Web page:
Siege of Luxembourg (1794–95)
|Siege of Luxembourg|
|Part of the French Revolutionary Wars|
Siège de Luxembourg 1794-1795 by Charles Caïus RENOUX
|French First Republic||Habsburg Austria|
The siege of Luxembourg was a siege by France of the Habsburg-held Fortress of Luxembourg that lasted from 1794 until 7 June 1795, during the French Revolutionary Wars. Although the French army failed to breach the walls of the city, which were renowned as amongst the best in the world, the fortress was forced to surrender after more than seven months.
The result of the capture of Luxembourg was the annexation of the Southern Netherlands into France on 1 October 1795. Most of Luxembourg (including all of the modern Grand Duchy), became a part of the département of Forêts, which was created on 24 October 1795.
After taking Rheinfels Castle, the French were masters of the left bank of the Rhine, with the exception of the fortresses of Mainz and Luxembourg. The Committee of Public Safety therefore ordered that both of these should be conquered.
The Army of the Rhine, commanded by General Michaud, attacked Mainz, while the Army of the Moselle under Jean René Moreaux would deal with Luxembourg. The French were particularly eager to take this city as they were hoping to find large stocks of provisions and war materials, which they were lacking.
Field Marshal Baron von Bender was the governor of Luxembourg, and the commander of the city was Field Marshal-Lieutenant von Schröder. 15,000 were garrisoned in the city, which was also defended by 500 guns, cannons, mortars and howitzers.
On 19 November 1794, the two companies of the 5th dragoon regiment which made up the vanguard of the division of General Jean-Baptiste Debrun were met around Liège by a large Austrian contingent of 1,500 infantrymen and 400 cavalry, which they defeated despite their numerical inferiority.
On 21 November, on the edge of the forest of Grünewald, the Debrun division encountered an Austrian outpost of 400 infantrymen, 300 Hussars and 6 artillery pieces. The brigade of General Péduchel pursued the enemy up to the reach of the cannons of Luxembourg. The confrontation, started at 11:30, lasted until nightfall, and ended in a victory for the French, who captured 4 cannons and their caissons.
The commander-in-chief, Moreaux, arrived on 22 November and deployed his three divisions around the city. The Tapronnie division occupied the road to Trier; the Debrun division took the road to Arlon; the third was on the road to Thionville; the reserve was in Frisange.
The artillery of the city engaged in intense firing on anything that was within range. The soldiers of the Army of the Moselle suffered from the hardships of winter, and lacked supplies. Often, half the men were not at their posts, but were buy pillaging the neighbouring villages to find food. General Moreaux, in late January, requested Field Marshal Bender to surrender honourably, but this was declined.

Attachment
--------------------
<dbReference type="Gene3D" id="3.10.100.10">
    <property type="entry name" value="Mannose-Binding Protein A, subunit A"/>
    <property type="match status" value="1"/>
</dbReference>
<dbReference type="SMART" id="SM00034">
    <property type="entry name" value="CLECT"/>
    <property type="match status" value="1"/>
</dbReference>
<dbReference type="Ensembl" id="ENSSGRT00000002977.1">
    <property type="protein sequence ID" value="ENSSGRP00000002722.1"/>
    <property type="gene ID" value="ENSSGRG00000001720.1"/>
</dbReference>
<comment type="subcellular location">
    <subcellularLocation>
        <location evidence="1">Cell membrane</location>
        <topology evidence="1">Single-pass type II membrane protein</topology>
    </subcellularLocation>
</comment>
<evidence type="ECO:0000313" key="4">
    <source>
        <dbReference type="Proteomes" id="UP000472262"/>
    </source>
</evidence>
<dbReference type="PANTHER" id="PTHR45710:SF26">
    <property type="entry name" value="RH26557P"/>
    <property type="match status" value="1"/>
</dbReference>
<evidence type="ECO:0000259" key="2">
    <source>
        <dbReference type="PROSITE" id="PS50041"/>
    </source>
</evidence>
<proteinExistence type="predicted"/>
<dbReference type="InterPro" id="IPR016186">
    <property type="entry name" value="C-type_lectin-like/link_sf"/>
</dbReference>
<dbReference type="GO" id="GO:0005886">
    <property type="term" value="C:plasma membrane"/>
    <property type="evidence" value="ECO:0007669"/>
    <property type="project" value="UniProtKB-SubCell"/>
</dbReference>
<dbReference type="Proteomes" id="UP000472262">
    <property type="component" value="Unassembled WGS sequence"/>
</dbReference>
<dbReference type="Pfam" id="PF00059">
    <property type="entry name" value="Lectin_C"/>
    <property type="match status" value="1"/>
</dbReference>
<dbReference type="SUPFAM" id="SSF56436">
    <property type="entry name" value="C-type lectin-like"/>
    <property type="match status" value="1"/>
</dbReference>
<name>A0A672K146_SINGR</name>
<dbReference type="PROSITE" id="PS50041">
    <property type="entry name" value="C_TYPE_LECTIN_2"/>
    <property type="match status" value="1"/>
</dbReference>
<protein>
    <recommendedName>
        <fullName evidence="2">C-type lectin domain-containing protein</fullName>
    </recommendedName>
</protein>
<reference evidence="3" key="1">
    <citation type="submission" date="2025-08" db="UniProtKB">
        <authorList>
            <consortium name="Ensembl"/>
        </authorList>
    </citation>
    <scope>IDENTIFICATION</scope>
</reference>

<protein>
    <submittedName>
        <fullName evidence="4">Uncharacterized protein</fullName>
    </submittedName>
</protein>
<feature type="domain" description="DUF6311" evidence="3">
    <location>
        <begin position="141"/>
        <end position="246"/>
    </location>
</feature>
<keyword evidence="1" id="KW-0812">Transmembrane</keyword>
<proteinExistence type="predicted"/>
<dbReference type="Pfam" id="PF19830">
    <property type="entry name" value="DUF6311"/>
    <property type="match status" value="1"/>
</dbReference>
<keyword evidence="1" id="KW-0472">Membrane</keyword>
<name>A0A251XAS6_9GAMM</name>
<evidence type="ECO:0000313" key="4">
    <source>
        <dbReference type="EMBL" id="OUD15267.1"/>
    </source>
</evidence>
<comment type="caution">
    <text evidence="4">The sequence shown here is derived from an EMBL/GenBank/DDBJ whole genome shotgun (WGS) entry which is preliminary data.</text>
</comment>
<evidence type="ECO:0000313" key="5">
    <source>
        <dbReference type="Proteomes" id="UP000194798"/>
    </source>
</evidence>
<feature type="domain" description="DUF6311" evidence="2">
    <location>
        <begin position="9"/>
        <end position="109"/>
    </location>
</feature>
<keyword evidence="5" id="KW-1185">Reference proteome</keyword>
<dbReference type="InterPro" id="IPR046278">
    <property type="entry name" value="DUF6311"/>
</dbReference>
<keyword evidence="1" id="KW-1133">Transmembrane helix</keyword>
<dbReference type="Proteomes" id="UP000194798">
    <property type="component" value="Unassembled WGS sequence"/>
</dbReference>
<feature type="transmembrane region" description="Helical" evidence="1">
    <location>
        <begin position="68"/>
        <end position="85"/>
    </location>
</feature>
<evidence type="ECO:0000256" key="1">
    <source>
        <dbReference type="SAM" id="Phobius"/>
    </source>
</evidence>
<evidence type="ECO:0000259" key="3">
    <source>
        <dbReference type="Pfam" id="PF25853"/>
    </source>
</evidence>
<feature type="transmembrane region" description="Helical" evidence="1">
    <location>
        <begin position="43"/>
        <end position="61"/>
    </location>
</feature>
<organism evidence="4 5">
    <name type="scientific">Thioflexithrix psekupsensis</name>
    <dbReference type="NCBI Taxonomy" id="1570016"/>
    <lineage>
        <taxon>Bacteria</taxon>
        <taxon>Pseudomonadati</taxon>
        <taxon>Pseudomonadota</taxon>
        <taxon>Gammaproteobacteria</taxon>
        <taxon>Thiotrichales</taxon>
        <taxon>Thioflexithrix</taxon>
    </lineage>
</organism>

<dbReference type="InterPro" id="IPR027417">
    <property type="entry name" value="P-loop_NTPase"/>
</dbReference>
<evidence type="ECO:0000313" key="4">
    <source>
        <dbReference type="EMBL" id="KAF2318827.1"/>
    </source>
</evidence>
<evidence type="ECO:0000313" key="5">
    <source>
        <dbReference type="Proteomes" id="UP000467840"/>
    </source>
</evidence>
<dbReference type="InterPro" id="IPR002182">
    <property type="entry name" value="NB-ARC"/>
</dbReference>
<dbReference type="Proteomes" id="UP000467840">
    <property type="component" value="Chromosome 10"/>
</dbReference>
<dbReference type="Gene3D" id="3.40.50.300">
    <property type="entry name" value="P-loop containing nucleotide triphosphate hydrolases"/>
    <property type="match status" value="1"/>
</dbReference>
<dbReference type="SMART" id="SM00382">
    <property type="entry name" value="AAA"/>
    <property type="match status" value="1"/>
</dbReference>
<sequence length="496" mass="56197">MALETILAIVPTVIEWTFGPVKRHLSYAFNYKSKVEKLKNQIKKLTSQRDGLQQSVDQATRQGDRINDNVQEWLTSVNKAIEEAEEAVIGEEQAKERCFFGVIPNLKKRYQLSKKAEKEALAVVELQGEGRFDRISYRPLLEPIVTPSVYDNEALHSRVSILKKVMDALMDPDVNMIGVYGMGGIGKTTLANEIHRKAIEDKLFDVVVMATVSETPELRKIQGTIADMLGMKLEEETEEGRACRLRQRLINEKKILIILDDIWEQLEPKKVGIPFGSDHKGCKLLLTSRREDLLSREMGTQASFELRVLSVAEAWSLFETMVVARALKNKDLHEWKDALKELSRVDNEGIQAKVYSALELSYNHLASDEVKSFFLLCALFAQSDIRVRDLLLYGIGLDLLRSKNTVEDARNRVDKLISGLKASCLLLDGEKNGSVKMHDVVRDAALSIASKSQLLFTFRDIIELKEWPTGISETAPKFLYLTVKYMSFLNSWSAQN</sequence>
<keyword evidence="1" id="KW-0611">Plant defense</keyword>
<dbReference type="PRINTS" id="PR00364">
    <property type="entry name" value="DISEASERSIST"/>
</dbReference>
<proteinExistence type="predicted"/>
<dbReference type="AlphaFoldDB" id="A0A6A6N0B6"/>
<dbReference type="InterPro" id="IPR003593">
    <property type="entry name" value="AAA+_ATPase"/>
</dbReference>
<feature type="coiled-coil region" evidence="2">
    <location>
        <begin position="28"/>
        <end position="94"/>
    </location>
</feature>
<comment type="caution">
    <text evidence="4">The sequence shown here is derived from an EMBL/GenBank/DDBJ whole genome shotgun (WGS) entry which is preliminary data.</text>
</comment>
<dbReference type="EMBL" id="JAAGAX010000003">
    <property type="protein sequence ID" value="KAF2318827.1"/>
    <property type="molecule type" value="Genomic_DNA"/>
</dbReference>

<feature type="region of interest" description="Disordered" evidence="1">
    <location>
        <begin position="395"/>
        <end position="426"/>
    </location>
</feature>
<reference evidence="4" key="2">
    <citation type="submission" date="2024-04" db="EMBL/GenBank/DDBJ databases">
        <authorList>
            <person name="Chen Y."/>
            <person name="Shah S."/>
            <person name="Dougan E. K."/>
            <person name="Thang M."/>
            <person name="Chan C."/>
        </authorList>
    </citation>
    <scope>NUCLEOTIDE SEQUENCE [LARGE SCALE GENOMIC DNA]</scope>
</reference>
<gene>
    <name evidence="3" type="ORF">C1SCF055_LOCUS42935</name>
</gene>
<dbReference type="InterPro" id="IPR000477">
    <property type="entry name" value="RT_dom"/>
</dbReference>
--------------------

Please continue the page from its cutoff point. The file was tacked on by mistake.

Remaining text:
Unable to allow themselve to pillage like their soldiers, the officers also suffered from hunger. Moreaux fell ill and had to be evacuated to Thionville, where he died in the night of 10 to February. Command was now in the hands of General Jean-Jacques Ambert, but the Committee of Public Safety, in order to put an end to the siege of Mainz, decided to send the three divisions of the Army of the Moselle and its new commander to reinforce the Army of the Rhine. The Army of the Moselle's place would be taken by two divisions of the Army of Sambre-et-Meuse under Generals Chapsal and Desjardins. The artillery was entrusted to Major General Bollemont, while Jacques Maurice Hatry became Commander-in-Chief.
The two armies crossed on 20 March. Witnessing these movements, those inside the city thought that the French were lifting the siege, and engaged in several sorties to harass them, but were repulsed.
In the last days of April, General Hatry renewed the offer for the city to surrender, but this was declined again. He then started constructing a shielded battery on a nearby height, equipped with mortars, in order to bombard the city. Faced with this threat, the Austrians attempted a massive sorty on the night of 15 to 16 May, but were repulsed with heavy losses. Newly convinced of the futility of such actions, the governor ordered the continual bombardment of the French artillery positions. The firing lasted 12 days, but the French batteries retaliated and caused numerous casuaties, to the extent that the residents asked Bender to capitulate.
On 1 June, an envoy was sent to General Hatry, and on 7 June, the capitulation was signed at the French headquarters in Itzig. On 12 June, the 12,396 men still making up the garrison, left with the honours of war in front of 11,000 French soldiers. The last Austrian column was mostly composed of Belgian and Walloon soldiers, who laid down their arms, refused to follow the Austrians, and asked to serve France.
The French made a triumphal entry into the city: their first act was to plant a "tree of liberty" on the Place d'Armes.
As they had hoped, the French captured a large amount of war material: 819 cannons, 16,244 firearms, 4,500 sabres, 336,857 cannonballs, 47,801 bombs, 114,704 grenades, and 1,033,153 pounds of powder.
The capture of the Fortress of Luxembourg allowed the French Republic's annexation of the Southern Low Countries. On 1 October 1795, most of Luxembourg became part of the Département des Forêts, created on 24 October 1795. Only the left bank of the Rhine, Mainz, now remained.
- Kreins (2003), p.64
- Kreins (2003), p.64–5
- (French) Thewes, Guy; Wagener, Danièle. "La Ville de Luxembourg en 1795." Ons Stad, No. 49, 1995. p.4-7